Peter Slavin (19:15):

So it’s a very challenging issue. I think at the state level, after some initial approaches that were more along the lines of the latter approach, I think the state’s sort of backed up a notch or two, and tried to, again, put in place criteria that would allocate these resources to people who would benefit from them. But at the same time, try to avoid discriminating by any categories that would be objectionable, based on disability, based on race, based on age, based on ethnicity, et cetera. But it is a very challenging and obviously critically important issue. And I hope we never have to implement these crisis standards of care during my lifetime.

Jay Ruderman (19:59):

But again, these crisis standards are being developed state by state. There’s no federal guidelines as to how to handle these types of situations.

Peter Slavin (20:08):

That is correct. There were guidelines that were issued by the state of Massachusetts, but there were guidelines to hospitals and providers. And we had some experts in this field that were very actively involved in the development of those guidelines, but I think we all breathed a sigh of relief when the numbers started heading in the right direction and we never were forced to implement them.

Jay Ruderman (20:33):

My sense is that the public really wants desperately to get things back to normal. Do you think there’s a point when you would feel comfortable not wearing a mask, not social distancing at a big event, where people would be able to go back restaurants, bars, and concerts and ball games; sort of like being over it. Are we ever going to reach the other side, or is our life permanently going to be changed?

Peter Slavin (20:57):

Well, I don’t think it will be permanently changed, but I think it’s going to be changed in all likelihood, until we have a vaccine that is where vaccines that are widely distributed and through a vaccine, we’ve achieved a herd immunity. And until that time, unless you know you’ve been exposed to the disease and have protective antibodies, I wouldn’t advise the kind of activity that you’re describing.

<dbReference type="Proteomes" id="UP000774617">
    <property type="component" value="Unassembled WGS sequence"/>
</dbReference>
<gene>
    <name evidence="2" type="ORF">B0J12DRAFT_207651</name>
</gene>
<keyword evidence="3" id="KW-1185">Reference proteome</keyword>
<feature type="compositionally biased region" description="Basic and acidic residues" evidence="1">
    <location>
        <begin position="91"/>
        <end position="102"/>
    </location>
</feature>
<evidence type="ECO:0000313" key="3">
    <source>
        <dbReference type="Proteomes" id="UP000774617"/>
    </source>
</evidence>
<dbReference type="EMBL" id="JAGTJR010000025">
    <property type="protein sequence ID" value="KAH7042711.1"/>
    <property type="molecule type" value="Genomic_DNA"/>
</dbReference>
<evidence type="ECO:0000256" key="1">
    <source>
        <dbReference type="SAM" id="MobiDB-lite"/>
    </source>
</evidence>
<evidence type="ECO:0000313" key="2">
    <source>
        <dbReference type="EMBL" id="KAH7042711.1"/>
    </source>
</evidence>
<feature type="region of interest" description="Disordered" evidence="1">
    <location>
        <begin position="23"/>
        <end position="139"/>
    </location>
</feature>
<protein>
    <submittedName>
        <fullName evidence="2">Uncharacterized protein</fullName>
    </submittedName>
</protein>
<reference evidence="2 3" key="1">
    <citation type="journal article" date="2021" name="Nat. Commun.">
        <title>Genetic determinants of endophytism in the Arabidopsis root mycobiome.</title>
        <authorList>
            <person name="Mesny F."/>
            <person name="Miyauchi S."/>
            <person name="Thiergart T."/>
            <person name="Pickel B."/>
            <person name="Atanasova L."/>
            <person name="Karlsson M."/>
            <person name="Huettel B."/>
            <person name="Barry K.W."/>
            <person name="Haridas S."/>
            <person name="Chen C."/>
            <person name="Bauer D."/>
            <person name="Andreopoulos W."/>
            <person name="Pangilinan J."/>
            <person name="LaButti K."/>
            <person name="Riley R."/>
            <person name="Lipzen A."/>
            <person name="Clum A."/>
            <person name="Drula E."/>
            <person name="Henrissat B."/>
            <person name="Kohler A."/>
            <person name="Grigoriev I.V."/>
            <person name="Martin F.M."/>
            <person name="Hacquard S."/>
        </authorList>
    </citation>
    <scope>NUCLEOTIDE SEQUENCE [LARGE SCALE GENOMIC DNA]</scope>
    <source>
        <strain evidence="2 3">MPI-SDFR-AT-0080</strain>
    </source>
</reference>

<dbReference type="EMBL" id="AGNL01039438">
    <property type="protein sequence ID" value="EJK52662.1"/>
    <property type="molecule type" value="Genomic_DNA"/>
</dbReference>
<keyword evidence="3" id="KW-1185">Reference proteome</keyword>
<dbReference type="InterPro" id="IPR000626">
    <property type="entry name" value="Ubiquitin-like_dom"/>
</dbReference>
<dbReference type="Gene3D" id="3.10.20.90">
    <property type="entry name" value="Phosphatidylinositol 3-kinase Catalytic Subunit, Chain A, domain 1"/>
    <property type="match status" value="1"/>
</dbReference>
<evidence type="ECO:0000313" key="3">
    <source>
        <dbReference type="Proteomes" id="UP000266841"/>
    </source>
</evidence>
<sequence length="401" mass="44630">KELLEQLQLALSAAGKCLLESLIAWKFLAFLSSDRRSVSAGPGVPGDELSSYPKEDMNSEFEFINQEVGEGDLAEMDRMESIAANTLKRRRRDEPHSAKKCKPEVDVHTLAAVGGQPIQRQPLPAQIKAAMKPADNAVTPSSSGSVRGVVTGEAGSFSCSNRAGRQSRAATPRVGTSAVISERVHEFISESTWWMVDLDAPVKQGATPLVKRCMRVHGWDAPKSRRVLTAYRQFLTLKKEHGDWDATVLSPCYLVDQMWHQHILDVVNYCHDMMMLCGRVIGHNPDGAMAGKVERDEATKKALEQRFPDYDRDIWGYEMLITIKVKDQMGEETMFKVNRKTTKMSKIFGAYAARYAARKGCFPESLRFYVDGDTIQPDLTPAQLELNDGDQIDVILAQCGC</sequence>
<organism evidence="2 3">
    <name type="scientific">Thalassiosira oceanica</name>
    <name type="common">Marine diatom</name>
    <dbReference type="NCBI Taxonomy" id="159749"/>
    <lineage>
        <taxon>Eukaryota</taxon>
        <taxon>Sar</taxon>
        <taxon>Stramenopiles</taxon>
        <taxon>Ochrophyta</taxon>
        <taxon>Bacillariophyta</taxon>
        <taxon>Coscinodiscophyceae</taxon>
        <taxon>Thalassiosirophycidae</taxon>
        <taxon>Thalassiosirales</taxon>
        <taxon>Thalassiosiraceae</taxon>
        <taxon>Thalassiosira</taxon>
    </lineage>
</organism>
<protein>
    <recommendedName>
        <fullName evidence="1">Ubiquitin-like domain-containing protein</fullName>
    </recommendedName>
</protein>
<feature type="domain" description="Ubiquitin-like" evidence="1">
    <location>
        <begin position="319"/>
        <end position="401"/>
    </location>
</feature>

Peter Slavin (21:20):

So, I think we are in a holding pattern. I mean, clearly now that we have serology testing, some people do know that they’ve been exposed. We’re not sure yet whether that be exposure confers immunity. So it’s probably wisest for everyone to be careful until they’re certain that either an individual or a population basis were protected.

Peter Slavin (21:42):

This is a very nasty virus; 10 or 20 times more lethal than an influenza. Although most of the deaths occur in older folks, certainly not all of them. And if you look at how frequently people get hospitalized, and I think at our hospital and around the country, about 40% of the hospital beds utilized by patients with COVID-19 were among people younger than 60. So young people can get very sick, they tend to survive, but they’re in for a pretty serious illness in some cases.

Jay Ruderman (22:15):

When we had the last major pandemic, I mean, there’s been several, but the big one in 1918. I’m not sure, I don’t know if you know that if there was a vaccine that was produced at that time, but it seemed like after a period of time, after several waves and many deaths, that it went away. Is there something about a virus that sort of runs its course?

Peter Slavin (22:42):

I believe that that happened before vaccines were available, so it did have to run its course, and obviously there were no viral therapies available back in the early 20th century. Viruses and infections in general, do tend to Peter out when about 60, 70% of the population has been infected and is immune. It’s just, it’s harder for the virus to find somebody at that point that is uninfected.

Peter Slavin (23:07):

In epidemiology, there’s this transmission rate factor of R. And if R is greater than one, the virus or the infection will grow exponentially. If it’s less than one, it will decay and eventually disappear. Here in Massachusetts, we’re just right at about one. In other states, they’re significantly over it, and we’re seeing exponential growth of the infection. So the key is to get R below one, and then you see decay in the number of cases over time. And that’s what’s required for it to eventually disappear.

Peter Slavin (23:43):

I mean, we’ve been through one significant wave in this region and places like New York, but the best estimates are that only about 10, 15% of the population has been exposed. So there are a ton of people who have had no exposure to this virus. And if those people were to get exposed all at once, there’s no doubt that it would overwhelm our healthcare system.

Peter Slavin (24:04):

The key between now and when a vaccine is available, is to just make sure that ongoing spread happens slowly. We can’t eradicate it, but we can hopefully keep it under control so it progresses slowly. Hopefully primarily in younger people who are less likely to die, and just not in a rate that overwhelms the healthcare systems.

Peter Slavin (24:24):